This cleared all the leakage but I still had the original fault that it would only boot half way with the 53v connected sometimes not at all with it not connected and sometimes boot completely?? This was driving me insane!


OK, we're nearly at the end of this monumental saga. This morning some  6 months later I was trying a different fault technique as I was trying to find out why the 53v supply was getting in to places it shouldn't be. Using an oscillator connected to the 53v supply with the PSU unplugged I searched round with the scope looking to see if I could pick up any leakage. Nothing was really showing until I got to the SIO chip then touching pins 13+14 showed almost the same voltage I was applying! Further investigation showed that this connection goes to IC U4 (74LS92) which is part of the main clock circuit, it also runs right across the battery area and under the heatsink. It had a break in it somewhere so it was out with the patch wire. By this point I was getting a bit excited and checking on the diagram showed that this feeds a 75kHz clock to the SIO chip. On switch on it all sprung in to life first time, with or without the 53v connected.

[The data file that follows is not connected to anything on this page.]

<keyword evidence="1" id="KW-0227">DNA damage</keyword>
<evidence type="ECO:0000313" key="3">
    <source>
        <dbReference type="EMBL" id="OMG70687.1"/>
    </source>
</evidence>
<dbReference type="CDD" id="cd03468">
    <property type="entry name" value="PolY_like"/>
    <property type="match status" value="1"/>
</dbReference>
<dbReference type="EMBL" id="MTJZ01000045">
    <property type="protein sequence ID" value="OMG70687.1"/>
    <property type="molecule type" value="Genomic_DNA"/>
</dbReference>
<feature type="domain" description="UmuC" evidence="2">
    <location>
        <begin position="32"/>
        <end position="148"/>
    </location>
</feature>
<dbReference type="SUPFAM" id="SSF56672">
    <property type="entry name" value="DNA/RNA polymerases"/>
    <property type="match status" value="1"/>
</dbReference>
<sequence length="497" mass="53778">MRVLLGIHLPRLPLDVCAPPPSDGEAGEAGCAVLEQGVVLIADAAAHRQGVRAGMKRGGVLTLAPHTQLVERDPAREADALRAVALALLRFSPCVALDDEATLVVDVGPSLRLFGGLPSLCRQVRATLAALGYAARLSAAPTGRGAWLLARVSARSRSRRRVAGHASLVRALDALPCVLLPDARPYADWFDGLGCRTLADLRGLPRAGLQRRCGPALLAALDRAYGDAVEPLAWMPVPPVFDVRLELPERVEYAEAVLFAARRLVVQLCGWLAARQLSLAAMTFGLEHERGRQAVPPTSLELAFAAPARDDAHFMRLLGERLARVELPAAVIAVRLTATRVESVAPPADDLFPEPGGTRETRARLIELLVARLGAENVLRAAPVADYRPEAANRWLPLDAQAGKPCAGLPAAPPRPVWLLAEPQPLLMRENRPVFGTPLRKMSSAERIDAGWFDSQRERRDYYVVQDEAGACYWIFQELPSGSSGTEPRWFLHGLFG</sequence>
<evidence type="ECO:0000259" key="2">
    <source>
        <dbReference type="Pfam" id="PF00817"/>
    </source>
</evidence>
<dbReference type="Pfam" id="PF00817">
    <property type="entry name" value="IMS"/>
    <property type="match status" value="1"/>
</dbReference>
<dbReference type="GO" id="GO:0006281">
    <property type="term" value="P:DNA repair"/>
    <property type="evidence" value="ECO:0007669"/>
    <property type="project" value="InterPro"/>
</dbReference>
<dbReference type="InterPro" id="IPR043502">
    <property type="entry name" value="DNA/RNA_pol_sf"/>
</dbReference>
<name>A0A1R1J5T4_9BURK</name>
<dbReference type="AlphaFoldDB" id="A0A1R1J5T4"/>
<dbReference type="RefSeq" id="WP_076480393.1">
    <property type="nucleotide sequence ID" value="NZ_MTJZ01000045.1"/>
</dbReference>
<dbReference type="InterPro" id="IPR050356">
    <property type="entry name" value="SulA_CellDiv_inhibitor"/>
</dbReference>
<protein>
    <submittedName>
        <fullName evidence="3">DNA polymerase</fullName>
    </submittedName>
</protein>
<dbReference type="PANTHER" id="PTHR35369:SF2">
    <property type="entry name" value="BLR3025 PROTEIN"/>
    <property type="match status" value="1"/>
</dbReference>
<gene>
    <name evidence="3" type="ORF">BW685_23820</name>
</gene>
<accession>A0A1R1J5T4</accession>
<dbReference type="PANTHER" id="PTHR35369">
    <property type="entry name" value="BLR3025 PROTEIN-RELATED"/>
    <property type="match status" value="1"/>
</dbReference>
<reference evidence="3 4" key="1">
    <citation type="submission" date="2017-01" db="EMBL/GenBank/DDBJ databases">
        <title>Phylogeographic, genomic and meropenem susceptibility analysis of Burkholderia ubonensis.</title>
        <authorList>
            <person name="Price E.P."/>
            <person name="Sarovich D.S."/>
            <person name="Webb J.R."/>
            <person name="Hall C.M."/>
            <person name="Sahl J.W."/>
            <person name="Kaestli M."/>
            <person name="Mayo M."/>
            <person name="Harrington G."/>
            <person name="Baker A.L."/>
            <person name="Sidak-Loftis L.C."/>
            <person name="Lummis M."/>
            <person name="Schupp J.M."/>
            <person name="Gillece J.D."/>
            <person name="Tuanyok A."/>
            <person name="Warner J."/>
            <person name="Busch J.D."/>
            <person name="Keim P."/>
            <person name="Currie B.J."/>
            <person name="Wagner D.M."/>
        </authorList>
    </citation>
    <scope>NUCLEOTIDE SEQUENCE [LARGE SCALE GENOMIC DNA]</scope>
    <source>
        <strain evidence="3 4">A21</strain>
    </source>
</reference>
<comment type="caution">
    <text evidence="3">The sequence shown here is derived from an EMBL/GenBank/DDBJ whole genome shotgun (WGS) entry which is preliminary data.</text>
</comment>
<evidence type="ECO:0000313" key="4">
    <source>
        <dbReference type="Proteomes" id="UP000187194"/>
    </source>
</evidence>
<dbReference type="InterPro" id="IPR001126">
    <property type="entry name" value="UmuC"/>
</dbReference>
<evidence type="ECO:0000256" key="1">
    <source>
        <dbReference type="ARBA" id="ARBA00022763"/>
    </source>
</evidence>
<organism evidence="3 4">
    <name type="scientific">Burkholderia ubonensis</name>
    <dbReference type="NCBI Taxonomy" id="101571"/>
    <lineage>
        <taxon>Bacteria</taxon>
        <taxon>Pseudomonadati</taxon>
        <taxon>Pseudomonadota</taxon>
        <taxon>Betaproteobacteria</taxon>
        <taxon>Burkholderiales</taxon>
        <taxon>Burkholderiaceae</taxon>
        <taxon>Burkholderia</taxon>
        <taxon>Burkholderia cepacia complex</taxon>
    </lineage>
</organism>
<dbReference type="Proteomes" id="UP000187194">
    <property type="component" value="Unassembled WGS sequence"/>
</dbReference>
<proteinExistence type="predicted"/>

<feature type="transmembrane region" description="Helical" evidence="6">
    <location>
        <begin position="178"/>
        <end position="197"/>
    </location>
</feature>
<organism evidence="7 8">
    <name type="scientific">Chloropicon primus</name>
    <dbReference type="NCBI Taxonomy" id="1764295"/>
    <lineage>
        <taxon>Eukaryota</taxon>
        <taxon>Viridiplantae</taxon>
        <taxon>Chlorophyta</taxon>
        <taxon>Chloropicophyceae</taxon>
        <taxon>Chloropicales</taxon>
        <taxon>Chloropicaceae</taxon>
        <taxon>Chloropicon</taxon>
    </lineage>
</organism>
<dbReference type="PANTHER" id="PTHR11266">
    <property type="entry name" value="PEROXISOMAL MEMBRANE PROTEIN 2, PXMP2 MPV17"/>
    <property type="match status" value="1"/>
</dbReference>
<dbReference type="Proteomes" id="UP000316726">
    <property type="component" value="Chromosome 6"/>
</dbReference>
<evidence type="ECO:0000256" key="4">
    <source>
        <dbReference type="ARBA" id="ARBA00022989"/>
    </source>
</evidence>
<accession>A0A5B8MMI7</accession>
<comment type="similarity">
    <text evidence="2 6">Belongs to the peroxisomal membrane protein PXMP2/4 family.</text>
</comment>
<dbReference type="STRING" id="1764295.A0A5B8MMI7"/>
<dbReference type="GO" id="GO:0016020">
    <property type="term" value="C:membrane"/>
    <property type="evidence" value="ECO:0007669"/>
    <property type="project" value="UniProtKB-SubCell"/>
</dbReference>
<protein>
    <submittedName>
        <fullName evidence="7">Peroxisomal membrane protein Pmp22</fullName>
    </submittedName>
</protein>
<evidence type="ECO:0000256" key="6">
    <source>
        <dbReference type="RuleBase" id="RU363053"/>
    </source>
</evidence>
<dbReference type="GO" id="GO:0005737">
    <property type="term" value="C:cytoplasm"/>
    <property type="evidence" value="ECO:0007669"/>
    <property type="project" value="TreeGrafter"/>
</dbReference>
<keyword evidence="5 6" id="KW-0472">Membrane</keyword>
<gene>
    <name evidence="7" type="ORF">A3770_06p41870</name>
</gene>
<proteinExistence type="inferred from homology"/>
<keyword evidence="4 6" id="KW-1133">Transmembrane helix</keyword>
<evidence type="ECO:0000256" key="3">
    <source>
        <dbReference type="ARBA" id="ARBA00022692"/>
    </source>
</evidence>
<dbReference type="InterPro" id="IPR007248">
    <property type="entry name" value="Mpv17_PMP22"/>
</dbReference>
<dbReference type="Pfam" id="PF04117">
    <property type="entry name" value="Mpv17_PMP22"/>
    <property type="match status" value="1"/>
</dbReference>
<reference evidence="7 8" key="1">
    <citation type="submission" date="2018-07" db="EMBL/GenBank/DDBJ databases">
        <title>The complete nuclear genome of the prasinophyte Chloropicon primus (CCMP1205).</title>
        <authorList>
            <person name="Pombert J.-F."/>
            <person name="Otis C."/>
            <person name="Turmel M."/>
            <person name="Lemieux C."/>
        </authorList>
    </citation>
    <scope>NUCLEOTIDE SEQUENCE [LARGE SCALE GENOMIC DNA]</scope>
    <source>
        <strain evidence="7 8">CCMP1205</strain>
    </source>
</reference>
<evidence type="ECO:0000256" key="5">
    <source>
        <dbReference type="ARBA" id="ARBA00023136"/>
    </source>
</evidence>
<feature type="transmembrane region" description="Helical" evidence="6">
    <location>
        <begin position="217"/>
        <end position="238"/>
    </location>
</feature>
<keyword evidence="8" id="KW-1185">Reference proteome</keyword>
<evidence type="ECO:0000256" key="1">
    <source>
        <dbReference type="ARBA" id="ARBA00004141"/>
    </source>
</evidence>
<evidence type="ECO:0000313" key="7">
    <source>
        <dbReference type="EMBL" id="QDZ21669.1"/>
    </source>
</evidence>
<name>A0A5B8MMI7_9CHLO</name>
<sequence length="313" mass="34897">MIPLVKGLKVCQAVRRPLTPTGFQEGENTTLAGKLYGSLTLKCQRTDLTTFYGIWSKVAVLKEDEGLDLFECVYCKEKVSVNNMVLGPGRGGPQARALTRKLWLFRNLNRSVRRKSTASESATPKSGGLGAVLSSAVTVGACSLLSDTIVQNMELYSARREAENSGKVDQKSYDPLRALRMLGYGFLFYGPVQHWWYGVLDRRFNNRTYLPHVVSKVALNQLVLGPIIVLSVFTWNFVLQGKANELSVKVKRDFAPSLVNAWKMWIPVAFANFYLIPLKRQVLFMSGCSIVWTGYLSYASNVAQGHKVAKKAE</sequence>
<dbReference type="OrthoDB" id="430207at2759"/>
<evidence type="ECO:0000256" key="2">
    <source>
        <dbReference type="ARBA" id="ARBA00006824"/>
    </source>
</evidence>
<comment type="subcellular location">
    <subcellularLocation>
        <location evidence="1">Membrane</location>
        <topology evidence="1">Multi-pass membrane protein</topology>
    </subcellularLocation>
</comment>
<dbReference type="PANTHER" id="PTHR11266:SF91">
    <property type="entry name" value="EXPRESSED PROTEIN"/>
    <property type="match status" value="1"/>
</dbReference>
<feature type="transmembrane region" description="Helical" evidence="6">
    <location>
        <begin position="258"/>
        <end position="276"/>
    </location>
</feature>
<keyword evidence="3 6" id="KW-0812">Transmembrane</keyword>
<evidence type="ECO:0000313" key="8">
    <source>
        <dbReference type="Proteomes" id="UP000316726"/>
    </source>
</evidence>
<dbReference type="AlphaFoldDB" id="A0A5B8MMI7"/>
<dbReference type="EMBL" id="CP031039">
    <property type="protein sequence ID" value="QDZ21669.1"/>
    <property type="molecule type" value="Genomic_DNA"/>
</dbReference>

Bingo I'd sussed it after a good 6 months. This must rate as the worst board I've ever done but it wasn't going to beat me. I do hope Santa reads this.:lol:
Funny thing is I have another board that won't get passed the motor drives and it could be the same fault of the 75kHz pulse not getting to the SIO chip. That would really make my Xmas if it was.

Merry Xmas to all.

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Well the other board had the little main clock daughterboard on it and although I'd thought I'd strapped out all the corroded tracks (the main clock was working) I'd not checked the secondary clock (75kHz). Lo and behold a track was broken on the 74LS92 chip. I could have sworn I tap'd them all out but must have missed this one. Once patched out the 75kHz pulse was received at the SIO chip and  it passed the motor sequence and fully booted.:D